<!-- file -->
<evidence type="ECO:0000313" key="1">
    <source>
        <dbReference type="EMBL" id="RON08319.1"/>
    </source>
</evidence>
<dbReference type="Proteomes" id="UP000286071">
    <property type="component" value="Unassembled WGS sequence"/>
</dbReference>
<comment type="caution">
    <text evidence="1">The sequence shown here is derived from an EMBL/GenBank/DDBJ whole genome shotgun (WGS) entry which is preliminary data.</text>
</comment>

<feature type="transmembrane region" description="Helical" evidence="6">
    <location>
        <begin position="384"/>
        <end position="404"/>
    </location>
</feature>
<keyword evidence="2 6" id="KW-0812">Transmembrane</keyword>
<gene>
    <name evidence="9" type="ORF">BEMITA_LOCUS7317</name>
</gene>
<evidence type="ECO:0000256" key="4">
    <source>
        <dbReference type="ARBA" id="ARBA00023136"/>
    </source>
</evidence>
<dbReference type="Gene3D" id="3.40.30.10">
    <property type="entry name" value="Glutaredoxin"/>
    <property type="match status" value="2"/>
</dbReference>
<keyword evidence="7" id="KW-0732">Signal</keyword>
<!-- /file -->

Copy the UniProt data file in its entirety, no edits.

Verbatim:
<evidence type="ECO:0000313" key="1">
    <source>
        <dbReference type="EMBL" id="RON08319.1"/>
    </source>
</evidence>
<dbReference type="Proteomes" id="UP000286071">
    <property type="component" value="Unassembled WGS sequence"/>
</dbReference>
<comment type="caution">
    <text evidence="1">The sequence shown here is derived from an EMBL/GenBank/DDBJ whole genome shotgun (WGS) entry which is preliminary data.</text>
</comment>

<feature type="transmembrane region" description="Helical" evidence="6">
    <location>
        <begin position="384"/>
        <end position="404"/>
    </location>
</feature>
<keyword evidence="2 6" id="KW-0812">Transmembrane</keyword>
<gene>
    <name evidence="9" type="ORF">BEMITA_LOCUS7317</name>
</gene>
<evidence type="ECO:0000256" key="4">
    <source>
        <dbReference type="ARBA" id="ARBA00023136"/>
    </source>
</evidence>
<dbReference type="Gene3D" id="3.40.30.10">
    <property type="entry name" value="Glutaredoxin"/>
    <property type="match status" value="2"/>
</dbReference>
<keyword evidence="7" id="KW-0732">Signal</keyword>